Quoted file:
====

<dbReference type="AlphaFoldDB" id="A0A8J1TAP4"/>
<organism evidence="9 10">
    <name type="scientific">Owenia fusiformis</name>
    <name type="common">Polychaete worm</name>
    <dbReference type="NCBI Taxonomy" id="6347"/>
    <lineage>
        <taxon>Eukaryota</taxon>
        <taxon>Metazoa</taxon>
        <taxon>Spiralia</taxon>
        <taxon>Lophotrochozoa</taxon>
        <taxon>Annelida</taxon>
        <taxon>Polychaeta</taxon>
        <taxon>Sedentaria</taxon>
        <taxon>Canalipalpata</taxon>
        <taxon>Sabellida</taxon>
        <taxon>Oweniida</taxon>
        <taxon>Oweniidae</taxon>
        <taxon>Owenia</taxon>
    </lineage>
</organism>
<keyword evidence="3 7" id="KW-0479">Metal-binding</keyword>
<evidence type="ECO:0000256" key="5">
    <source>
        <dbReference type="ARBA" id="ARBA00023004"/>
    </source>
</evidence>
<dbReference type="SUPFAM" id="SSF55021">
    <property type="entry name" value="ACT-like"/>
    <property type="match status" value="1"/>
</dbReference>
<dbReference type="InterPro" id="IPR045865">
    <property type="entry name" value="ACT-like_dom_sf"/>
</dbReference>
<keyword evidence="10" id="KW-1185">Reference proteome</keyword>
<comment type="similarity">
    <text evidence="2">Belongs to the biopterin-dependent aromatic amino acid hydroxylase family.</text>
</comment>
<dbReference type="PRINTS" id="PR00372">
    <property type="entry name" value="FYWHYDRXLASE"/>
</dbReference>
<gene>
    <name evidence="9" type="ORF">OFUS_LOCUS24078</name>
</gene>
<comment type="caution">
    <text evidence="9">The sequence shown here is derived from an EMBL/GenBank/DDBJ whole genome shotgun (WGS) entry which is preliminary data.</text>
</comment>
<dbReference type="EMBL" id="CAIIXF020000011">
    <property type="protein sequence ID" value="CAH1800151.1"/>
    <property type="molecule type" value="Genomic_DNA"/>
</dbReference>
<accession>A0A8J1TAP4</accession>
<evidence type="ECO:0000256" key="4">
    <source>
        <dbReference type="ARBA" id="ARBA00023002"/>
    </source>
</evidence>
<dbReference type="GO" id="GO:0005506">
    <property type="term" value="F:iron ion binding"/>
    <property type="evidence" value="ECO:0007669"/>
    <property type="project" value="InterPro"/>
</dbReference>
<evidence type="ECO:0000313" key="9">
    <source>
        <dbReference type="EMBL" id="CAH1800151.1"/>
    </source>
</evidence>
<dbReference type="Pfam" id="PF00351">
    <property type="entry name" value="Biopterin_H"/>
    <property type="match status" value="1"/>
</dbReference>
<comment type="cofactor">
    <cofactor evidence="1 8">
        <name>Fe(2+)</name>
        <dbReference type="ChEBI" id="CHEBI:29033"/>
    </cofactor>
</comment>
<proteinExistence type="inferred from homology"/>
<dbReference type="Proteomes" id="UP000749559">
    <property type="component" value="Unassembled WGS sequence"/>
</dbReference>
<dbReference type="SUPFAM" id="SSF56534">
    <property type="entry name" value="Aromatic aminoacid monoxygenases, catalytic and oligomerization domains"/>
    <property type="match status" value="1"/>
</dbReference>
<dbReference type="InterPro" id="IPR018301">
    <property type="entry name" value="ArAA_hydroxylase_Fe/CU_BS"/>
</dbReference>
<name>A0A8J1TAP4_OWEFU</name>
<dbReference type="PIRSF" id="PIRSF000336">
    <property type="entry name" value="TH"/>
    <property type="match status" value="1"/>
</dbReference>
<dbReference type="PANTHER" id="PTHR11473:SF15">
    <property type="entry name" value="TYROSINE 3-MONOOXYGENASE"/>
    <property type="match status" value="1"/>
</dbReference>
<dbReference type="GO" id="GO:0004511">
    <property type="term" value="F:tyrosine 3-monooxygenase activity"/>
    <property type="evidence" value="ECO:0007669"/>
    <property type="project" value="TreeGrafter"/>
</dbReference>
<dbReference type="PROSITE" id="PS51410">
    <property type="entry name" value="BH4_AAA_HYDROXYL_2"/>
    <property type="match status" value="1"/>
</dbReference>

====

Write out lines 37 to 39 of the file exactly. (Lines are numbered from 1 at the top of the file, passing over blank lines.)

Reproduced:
</comment>
<dbReference type="PRINTS" id="PR00372">
    <property type="entry name" value="FYWHYDRXLASE"/>